Service providers need to put more service into the broadband arena and reposition themselves in order for the market to expand, according to the chairman of the Service Provider Industry Association (SPAN), John Kranenburg.
He said broadband had quickly entered the mass market and caught ISPs off guard. As a result, he was concerned that it was still being thought of as an infrastructure, when it needed to be marketed increasingly as a service.
“ISPs are not yet utilising the full market potential," Kranenburg said. "Uptake will be stymied unless service providers stop promoting a ‘one-size-fits-all’ position for broadband services, start better differentiating services, and explaining the differences to customers.
“If there is no change in the market positioning of broadband by service providers, disillusioned customers will walk away.”
Kranenburg said there were a lot of uneducated consumers in the mass market who thought broadband would automatically deliver a complete range of services.
“This perception is potentially damaging to the industry because broadband is merely an access ramp and the services come additionally and depend on a number of applications and factors,” he said. “With mass market status, service providers must invest more in responsible market education.”
In addition to offering education and product differentiation, Kranenburg said service providers should also work more closely with application providers and resellers.
“The issue of network matching should be seen as an opportunity rather than a problem,” he said. “By helping customers realise the benefits offered by new advanced IP-network based applications, such as voice and video streaming, the service provider industry will open the opportunity to become the service integrator of choice within the mass market segment.”
Kranenburg suggested the issues of service and innovation applied particularly to smaller ISPs, who would no longer be able to rely purely on reselling because prices were dropping and creating margins pressure.
He said smaller ISPs were better positioned then larger counterparts to be an interface with the public, respond to requests and target niche markets.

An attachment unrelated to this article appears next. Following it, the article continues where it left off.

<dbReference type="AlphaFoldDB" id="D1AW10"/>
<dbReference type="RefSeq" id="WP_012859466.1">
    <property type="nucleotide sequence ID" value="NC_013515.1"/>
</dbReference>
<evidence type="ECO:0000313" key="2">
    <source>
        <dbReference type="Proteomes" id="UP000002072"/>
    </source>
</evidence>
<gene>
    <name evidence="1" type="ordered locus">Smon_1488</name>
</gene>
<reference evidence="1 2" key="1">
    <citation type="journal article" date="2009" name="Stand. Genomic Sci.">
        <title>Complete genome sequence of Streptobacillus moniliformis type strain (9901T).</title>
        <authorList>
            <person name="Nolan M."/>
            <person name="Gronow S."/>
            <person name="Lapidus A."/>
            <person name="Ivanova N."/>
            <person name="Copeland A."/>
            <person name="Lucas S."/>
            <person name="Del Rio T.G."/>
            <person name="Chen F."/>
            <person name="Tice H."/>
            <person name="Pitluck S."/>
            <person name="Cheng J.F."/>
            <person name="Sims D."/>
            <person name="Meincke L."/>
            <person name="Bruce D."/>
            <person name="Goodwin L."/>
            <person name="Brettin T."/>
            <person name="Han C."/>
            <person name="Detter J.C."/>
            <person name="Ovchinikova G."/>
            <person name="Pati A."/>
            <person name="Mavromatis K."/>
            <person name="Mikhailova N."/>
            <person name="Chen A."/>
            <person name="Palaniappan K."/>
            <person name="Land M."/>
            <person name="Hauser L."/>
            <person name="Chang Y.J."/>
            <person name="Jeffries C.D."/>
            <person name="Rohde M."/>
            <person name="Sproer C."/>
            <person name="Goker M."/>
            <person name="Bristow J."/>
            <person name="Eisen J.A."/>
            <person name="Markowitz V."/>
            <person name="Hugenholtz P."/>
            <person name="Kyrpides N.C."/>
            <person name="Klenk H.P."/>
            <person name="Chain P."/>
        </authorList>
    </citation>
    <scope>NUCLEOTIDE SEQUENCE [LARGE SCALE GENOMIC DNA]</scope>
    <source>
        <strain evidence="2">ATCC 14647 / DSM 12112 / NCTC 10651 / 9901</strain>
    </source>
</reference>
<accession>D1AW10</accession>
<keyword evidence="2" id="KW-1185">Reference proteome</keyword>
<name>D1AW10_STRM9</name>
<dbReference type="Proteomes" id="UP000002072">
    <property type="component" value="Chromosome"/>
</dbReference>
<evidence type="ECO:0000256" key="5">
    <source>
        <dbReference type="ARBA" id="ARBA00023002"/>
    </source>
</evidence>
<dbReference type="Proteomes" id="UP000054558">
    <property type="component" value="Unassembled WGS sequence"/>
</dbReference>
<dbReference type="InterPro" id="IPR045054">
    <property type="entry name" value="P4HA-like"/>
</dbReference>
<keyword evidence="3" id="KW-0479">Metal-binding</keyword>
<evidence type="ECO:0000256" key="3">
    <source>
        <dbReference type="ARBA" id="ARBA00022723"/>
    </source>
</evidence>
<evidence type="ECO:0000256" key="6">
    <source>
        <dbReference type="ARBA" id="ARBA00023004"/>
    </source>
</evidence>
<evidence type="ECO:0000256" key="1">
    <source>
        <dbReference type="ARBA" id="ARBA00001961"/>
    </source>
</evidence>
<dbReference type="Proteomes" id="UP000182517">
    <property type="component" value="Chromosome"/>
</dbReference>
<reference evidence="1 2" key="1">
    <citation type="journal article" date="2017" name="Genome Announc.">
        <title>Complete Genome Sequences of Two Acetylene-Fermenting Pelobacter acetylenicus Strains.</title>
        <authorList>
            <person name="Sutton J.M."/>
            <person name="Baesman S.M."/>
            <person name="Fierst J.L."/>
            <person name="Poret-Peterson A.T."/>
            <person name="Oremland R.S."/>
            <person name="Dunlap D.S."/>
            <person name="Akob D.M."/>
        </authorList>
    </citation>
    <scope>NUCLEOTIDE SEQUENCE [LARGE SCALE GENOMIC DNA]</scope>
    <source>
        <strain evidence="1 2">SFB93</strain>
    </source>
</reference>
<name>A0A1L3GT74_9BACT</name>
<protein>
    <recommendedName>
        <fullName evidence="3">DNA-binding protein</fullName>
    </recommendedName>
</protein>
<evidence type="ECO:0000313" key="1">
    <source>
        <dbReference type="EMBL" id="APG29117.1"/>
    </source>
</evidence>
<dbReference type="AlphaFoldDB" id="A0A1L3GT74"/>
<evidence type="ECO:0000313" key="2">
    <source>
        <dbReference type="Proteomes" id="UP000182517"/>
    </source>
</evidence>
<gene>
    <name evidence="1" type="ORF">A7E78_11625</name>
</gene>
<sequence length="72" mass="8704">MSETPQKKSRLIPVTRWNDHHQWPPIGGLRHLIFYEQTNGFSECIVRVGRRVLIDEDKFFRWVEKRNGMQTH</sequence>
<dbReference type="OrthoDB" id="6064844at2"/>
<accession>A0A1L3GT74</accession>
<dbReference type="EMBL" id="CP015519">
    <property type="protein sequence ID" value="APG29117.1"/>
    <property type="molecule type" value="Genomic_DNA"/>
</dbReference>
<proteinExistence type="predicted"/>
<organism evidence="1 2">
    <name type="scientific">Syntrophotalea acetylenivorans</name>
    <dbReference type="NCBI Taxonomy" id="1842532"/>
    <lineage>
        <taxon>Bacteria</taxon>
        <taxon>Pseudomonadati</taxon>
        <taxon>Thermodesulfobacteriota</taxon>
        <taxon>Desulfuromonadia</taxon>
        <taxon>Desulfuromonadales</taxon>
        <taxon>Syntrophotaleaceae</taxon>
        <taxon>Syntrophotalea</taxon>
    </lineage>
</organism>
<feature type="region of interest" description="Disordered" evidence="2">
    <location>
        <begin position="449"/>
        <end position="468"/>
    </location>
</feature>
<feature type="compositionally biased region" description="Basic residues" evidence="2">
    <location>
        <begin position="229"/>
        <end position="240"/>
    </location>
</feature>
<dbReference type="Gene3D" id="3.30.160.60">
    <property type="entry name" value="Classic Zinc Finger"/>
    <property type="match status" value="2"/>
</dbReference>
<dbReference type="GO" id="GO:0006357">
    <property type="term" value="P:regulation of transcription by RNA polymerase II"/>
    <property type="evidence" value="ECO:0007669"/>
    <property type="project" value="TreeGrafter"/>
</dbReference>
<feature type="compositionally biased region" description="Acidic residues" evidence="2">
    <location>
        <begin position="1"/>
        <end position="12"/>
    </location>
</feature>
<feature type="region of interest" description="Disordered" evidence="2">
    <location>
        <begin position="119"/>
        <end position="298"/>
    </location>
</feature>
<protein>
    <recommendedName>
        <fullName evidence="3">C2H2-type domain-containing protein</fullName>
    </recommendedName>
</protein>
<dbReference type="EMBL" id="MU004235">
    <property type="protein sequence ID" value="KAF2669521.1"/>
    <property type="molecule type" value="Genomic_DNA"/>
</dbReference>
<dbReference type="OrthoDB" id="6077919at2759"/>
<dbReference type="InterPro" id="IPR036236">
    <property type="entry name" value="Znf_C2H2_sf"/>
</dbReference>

“Smaller ISPs have built their business by being responsive to early customer demand, and need to continue this responsiveness,” Kranenburg said. “They are ideally placed to be resellers for other ready-made broadband-enabled services from providers such as Optus and Comindico but can also have more of a direct interface with the public and cater to early adopters in the marketplace. They could effectively become the responsive retail layer, which every healthy market space needs.”
A potential market that smaller ISPs could target, he said, would be small business, with custom-designed services such as online accounting packages.
Managing director of Pacific Internet, Dennis Muscat, agreed that ISPs were not yet fully utilising the broadband market potential.
“At the moment we are all after land grabs, so to speak," he said. "We are all busy trying to chase the low paying customers, and that needs to shift for the market to expand. Like in all open markets, the ones that go down the path of trying to meet with what the big telcos are doing will just go down.”
Muscat said the company still had further to go in order to fully capture the market, but insisted Pacific Internet was already customer focused and responsive.
“Half of our business is customer service and although it’s expensive, it pays you back in the long run,” he said. “Based on the findings from our barometer [online broadband survey], we are currently targeting SMEs and offering them custom services. What we are hearing from them is ‘don’t get cute or fancy. Just provide value for money’. They are not necessarily after the cheapest price, but they want good service for a reasonable price. Smaller ISPs are naturally set up to offer this.”
But the Australian Internet Industry Association’s CEO, Peter Coroneos, said Kranenburg was a little ahead of the times.
“Right now all the evidence says that supply can’t meet demand," he said. "Down the track, when we reach saturation, then we might need to develop stronger and targeted marketing propositions. But now, here, in May 2004 we need to meet the demand and not expand the market until we have done so."
Managing director of Netspace, Stuart Marburg, also expressed doubts and said concentrating on niche markets was not a complete answer for small ISPs.
“Targeting niche markets would make us marginal players,” he said. “We are customer-focused and have come up with innovative approaches, but that’s not enough.”